3) Does any alteration of an object of study go along with changing methods and practices?

4) To what extent do research tools restrict or broaden the scope of expected results within a theoretical framework?

5) Considering their background in linguistics, how can young researchers acquire this kind of technical knowledge?

Disciplines concerned by the topic: Language education, semantics, syntax, phonetics, phonology, natural language processing, language acquisition, translation studies, psycholinguistics, sociolinguistics, discourse analysis, stylistics.

Submission:

Proposals for oral presentations should be typed in Times New Roman 12, simple spacing, in the form of a summary of 1000 words at most (including references) and the proposals for posters in the form of a summary of 500 words (including references). In the case of phonetic transcriptions, please use the SILDoulos font here .

Propositions are to be sent to the Organization Committee by e-mail (rjc-ed268univ-paris3.fr), in the .rtf format. They should be sent twice:

- The first one will be named ''anon_NAME_rjc2011.rtf'' (for example: anon_SMITH_rjc2011.rtf) and will contain: title, fields of research, 5 keywords, a summary.

- The second named '' NAME_rjc2011.rtf '' (for example SMITH_rjc2011.rtf) will contain the following information, besides the previous ones : personal data (last name, first name, e-mail and personal postal address), level of studies (clarify the number of years for the doctorate), research supervizor(s).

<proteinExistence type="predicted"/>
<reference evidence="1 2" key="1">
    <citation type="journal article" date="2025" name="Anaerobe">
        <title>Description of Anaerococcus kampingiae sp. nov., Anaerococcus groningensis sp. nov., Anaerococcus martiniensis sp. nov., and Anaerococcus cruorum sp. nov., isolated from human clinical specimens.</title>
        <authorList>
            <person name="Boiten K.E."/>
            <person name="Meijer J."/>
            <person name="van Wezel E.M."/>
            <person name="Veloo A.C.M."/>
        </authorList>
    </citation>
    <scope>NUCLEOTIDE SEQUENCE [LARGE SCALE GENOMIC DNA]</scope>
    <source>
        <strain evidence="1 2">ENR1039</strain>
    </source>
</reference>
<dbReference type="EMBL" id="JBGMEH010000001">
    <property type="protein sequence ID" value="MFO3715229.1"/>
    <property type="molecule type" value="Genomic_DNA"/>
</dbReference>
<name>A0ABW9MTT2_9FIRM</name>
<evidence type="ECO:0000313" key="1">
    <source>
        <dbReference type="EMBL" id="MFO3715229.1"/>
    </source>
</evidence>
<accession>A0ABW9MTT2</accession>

Only one submission will be examined for each participant

The languages of oral presentations and posters will be in English or French. The duration of oral presentations will be 20 minutes + 10 minutes for questions. Before the display of posters, each author will be invited to present their work in a short oral presentation (5 min.).



This Year the LINGUIST List hopes to raise $67,000. This money will go to help 
keep the List running by supporting all of our Student Editors for the coming year.

See below for donation instructions, and don't forget to check out Fund 
Drive 2011 site!

http://linguistlist.org/fund-drive/2011/

There are many ways to donate to LINGUIST!